Students work to design affordable prosthetics for dog


Julianna Collins, Staff Writer

Three Bucknell engineering students have taken on the research of creating a prosthetic leg for a golden retriever dog named Doug.

These students are biomedical engineering seniors Emma O’Shea ’23, Grace Adams ’23 and senior mechanical engineer Will Carcieri ’23. All three students are members of the university’s prosthetics club, which 3D prints upper-limb prosthetics for local clients. 

When the students first met Doug, they watched how he ran and took some measurements so they could begin building and constructing the prosthetic.

This research began when Mary Ann Stanton ’89, Director of Development, Strategic Philanthropy Programs, Education & CFR, decided to take Doug into her home when his former family could no longer provide the full care he needed. Doug’s veterinarian eventually recommended the idea of a prosthetic because he has an increased chance of developing severe arthritis without one. 

The three students have conducted in-depth research the past two semesters on Doug’s needs and animal prosthetics. This included building prototypes and models as well as using the 3D printer. Carcieri explained that their second step of the research was to see if they could find any similarities between existing solutions and Doug’s situation.

During their research, the group found a few existing prosthetics that seemed to be similar to Doug’s needs and decided to design their prosthetics based on what they found. Once the students completed their prototypes, they brought them to Doug for him to try on.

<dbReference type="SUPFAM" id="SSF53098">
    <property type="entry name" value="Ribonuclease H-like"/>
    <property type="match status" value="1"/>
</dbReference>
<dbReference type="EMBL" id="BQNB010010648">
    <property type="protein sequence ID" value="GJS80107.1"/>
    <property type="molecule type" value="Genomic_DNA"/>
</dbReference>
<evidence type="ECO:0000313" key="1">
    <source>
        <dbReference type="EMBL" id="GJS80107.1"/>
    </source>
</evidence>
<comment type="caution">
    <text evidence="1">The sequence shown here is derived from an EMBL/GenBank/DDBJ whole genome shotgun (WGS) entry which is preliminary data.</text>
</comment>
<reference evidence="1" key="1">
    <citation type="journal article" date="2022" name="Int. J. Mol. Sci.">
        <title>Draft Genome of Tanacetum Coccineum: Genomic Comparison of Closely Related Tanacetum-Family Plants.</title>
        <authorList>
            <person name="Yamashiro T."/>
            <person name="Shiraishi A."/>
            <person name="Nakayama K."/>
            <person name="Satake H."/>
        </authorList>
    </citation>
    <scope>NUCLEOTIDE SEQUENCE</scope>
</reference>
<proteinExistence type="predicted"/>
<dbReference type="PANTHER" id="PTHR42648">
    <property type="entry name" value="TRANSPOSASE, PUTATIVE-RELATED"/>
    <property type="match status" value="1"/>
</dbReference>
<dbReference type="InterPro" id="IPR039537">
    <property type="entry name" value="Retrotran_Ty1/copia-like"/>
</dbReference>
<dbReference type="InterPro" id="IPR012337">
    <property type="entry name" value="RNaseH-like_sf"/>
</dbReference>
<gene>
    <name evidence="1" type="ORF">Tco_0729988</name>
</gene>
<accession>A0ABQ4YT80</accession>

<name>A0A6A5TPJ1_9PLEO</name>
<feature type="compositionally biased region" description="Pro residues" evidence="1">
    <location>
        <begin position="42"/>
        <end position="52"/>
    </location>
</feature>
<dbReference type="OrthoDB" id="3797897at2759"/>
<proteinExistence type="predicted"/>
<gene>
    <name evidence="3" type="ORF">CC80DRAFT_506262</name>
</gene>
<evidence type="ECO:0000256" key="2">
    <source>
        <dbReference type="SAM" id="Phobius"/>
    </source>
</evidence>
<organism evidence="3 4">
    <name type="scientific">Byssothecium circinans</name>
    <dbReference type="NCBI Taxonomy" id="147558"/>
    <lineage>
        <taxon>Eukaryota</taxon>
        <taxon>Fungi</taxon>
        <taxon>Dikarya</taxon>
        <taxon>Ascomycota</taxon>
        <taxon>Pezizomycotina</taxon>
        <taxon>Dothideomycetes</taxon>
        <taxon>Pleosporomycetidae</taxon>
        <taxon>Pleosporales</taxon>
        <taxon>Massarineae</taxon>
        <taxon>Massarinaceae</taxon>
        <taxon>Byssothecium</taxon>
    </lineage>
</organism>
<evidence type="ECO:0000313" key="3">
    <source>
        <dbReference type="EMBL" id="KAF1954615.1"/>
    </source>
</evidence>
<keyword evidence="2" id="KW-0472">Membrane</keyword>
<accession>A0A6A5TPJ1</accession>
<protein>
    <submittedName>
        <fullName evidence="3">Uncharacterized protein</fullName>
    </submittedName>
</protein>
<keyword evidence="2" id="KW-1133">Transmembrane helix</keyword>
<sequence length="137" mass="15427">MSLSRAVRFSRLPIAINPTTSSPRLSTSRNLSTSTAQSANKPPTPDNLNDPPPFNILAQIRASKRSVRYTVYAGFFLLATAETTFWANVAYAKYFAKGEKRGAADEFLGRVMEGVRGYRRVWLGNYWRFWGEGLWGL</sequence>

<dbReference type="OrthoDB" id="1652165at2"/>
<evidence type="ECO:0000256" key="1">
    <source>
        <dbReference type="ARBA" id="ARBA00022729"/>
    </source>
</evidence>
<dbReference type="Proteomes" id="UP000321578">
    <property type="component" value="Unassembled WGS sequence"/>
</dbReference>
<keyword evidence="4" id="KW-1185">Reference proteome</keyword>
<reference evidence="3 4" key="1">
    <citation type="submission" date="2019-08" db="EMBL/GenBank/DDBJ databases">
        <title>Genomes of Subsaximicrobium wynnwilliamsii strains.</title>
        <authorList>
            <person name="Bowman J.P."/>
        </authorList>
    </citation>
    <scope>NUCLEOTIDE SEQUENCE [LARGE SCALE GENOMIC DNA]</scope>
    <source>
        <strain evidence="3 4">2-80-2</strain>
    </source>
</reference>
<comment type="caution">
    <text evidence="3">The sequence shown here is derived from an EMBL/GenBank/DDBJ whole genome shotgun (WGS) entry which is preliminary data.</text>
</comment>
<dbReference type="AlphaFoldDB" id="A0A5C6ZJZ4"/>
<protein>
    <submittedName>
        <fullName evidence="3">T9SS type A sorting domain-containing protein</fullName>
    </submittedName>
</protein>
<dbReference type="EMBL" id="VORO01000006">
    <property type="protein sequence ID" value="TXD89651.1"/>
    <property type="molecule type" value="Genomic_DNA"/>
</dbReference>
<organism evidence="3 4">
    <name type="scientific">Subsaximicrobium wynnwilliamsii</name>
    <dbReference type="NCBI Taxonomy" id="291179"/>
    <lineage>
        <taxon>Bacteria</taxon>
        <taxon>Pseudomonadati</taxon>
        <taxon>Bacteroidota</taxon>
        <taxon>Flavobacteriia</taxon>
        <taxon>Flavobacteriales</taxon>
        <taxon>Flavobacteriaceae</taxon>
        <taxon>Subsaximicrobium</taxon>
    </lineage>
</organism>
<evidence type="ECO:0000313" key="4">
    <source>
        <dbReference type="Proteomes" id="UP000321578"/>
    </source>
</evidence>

“The best part so far has just been working with Doug,” Carcieri said. “He is full of energy and so happy despite the challenges he faces without a limb. It is very rewarding to know this prosthetic will help improve his happiness in the long run.” 

The students found that one of the challenges with prosthetics is that they can be expensive and inaccessible to many people. O’Shea explained that their group found that animals do not typically adjust well to prosthetics because they are able to adapt without them and we cannot communicate to tell them why they are important. 

“If we can make something low-cost and comfortable, this could provide an opportunity for dog owners to have a less expensive option, especially if the dog won’t like the prosthetic either way,” O’Shea said. “This can also continue into a great learning opportunity for other Bucknell engineering students.” 

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